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A Gold Coast History Lesson

Feb 4, 2016  ·  3 min read

By Thomas Souness.

Currently at this point in time, the Gold Coast region encompasses 5000km², with 57km of coastline and a population of over half a million people. This makes us the 6th largest city in Australia, but do you know how the jewel of the Gold Coast (Surfers Paradise) all started? Well let me tell you…

Traditional Owners and Farming

We’ll start by acknowledging the traditional landowners (of possibly more than 23,000 years), the Yugambeh people whose culture was rich and complex. They ruled this land respectfully until around 1869 when the first Western settlers to the area began investigating potential farmland, with a Mr James Beattie acquiring 80 acres of land on the northern bank of the Nerang River. The Kombumerri people called this land Jarri Parila, which we now know as Narrowneck.

After a few short-lived attempts by several settlers at farming the land, one of the first thriving industries in the area was, appropriately, accommodation and travel. A German immigrant by the name of Johann Meyer acquired Mr Beattie’s land in 1877, and subsequently went on to develop the Main Beach Hotel along with a private ferry service along the Nerang River.

Elston

Just over a decade later the new land became connected to Southport via a thrice-weekly horse and coach service, which utilised the aforementioned Meyers’ Ferry before travelling along the beach. By this stage Mr Meyers was doing quite well for himself, with his Main Beach Hotel being declared a postal receiving office, which meant the newly settled land would require a title – and so Elston was born. The name was decided upon by the Southport Postmaster, Mr Palmer, who named the receiving office (and the area) after his wife’s home village in Nottinghamshire, England. Palmer, you ol’ charmer.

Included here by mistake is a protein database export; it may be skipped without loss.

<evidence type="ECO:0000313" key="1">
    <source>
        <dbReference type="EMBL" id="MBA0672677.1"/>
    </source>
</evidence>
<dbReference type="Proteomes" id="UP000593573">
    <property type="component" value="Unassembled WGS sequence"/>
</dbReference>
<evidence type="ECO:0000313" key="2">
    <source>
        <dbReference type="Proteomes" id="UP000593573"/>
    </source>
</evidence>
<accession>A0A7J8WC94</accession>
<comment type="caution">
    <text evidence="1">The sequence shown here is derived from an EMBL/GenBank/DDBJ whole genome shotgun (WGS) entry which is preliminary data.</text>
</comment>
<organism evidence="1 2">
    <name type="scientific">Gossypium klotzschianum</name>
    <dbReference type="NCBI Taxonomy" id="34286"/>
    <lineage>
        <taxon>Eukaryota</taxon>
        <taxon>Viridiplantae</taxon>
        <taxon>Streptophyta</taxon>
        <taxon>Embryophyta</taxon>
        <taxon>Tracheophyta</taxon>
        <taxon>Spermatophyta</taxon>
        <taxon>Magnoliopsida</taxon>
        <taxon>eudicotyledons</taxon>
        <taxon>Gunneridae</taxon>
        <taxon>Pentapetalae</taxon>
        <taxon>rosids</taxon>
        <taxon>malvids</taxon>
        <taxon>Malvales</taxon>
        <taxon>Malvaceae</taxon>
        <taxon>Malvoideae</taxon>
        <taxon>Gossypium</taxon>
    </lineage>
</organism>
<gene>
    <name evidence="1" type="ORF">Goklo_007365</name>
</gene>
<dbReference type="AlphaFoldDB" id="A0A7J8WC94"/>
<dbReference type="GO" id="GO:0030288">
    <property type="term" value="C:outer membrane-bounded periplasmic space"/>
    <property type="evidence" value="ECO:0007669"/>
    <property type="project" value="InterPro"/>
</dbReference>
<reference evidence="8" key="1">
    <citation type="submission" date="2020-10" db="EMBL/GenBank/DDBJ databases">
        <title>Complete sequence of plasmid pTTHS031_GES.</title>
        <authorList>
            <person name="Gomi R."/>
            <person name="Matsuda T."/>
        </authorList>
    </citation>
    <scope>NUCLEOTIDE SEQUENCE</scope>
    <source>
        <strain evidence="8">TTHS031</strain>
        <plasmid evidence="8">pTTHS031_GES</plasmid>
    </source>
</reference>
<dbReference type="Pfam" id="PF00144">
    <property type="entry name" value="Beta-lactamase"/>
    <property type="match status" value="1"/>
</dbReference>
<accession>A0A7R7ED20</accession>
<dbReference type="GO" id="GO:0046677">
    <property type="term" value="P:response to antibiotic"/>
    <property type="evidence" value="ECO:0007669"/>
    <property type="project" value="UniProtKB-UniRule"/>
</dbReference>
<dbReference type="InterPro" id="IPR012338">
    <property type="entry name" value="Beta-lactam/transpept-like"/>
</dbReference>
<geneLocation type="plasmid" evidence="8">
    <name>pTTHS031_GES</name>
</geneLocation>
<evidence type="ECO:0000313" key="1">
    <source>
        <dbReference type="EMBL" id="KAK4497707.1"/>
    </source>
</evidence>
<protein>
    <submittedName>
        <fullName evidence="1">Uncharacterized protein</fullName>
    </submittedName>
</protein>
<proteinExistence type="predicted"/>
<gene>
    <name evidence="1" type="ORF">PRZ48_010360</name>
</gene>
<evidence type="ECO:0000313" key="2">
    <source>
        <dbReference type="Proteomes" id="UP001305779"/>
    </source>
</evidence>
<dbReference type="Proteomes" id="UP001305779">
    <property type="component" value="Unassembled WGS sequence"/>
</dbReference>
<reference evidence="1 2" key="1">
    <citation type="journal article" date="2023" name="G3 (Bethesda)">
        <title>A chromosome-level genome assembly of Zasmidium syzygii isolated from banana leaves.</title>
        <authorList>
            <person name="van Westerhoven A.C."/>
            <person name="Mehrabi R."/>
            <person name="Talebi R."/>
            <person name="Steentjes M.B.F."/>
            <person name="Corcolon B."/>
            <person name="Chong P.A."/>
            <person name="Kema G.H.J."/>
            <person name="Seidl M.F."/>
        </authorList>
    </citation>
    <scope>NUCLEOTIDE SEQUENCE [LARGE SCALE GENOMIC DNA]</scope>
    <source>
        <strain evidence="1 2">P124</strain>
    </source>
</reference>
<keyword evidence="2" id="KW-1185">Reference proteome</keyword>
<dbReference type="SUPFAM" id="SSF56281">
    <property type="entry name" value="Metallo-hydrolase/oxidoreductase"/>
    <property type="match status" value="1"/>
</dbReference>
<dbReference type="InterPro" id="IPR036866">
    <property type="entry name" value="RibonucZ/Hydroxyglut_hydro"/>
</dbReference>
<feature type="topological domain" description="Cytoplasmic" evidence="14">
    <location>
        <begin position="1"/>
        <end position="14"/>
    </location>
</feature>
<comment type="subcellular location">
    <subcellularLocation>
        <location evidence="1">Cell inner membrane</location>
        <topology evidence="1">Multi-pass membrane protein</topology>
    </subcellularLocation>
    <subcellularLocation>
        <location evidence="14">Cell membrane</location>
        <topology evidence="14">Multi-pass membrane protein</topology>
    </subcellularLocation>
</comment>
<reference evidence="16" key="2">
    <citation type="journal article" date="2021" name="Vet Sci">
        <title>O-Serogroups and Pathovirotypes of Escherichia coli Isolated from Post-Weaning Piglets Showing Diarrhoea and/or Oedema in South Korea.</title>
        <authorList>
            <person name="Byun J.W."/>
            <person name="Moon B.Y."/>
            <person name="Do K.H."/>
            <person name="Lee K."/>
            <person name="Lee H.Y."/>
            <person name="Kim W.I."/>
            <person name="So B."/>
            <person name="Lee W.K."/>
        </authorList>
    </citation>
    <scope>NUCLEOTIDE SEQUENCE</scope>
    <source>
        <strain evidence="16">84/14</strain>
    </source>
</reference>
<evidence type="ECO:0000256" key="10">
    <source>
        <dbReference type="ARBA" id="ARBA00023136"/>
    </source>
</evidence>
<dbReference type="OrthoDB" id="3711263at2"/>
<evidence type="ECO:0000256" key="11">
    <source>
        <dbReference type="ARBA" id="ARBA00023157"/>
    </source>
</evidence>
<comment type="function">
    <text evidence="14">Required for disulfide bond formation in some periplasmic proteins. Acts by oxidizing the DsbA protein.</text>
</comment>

Cavill Avenue

Only a year or so later in the early 1890’s, Mr Meyers would unfortunately face financial ruin. Around a decade later he would die, and the Main Beach Hotel’s licence would lapse, leaving the town of Elston without a hotel until 1925 when a Mr Jim Cavill would build the Surfers Paradise Hotel… and then go on to lobby to have the town’s name of Elston changed to reflect the name of his own popular establishment. Mr Cavill lobbied strongly for this name change for the better part of a decade. During this time the Jubilee Bridge was opened, connecting Elston to Southport, and allowing automobiles to travel between the two areas for the first time. This led to an economic boom, with investments pouring in to see the opening of three iconic hotels; Surfers Paradise, Burleigh Heads, and Miami. Not missing a chance for self-promotion, Mr Cavill’s hard work finally paid off in 1933 when with the support of the locals, Elston’s name was officially changed to the retained title, Surfers Paradise.

So there you have it. Hopefully this brief history of our city has left you well equipped for the next local drunken trivia night.

History of the Gold Coast

Aerial view from the beach end of Cavill Avenue looking south to Broadbeach 1955. Image courtesy of the Gold Coast City Council Local Studies Library


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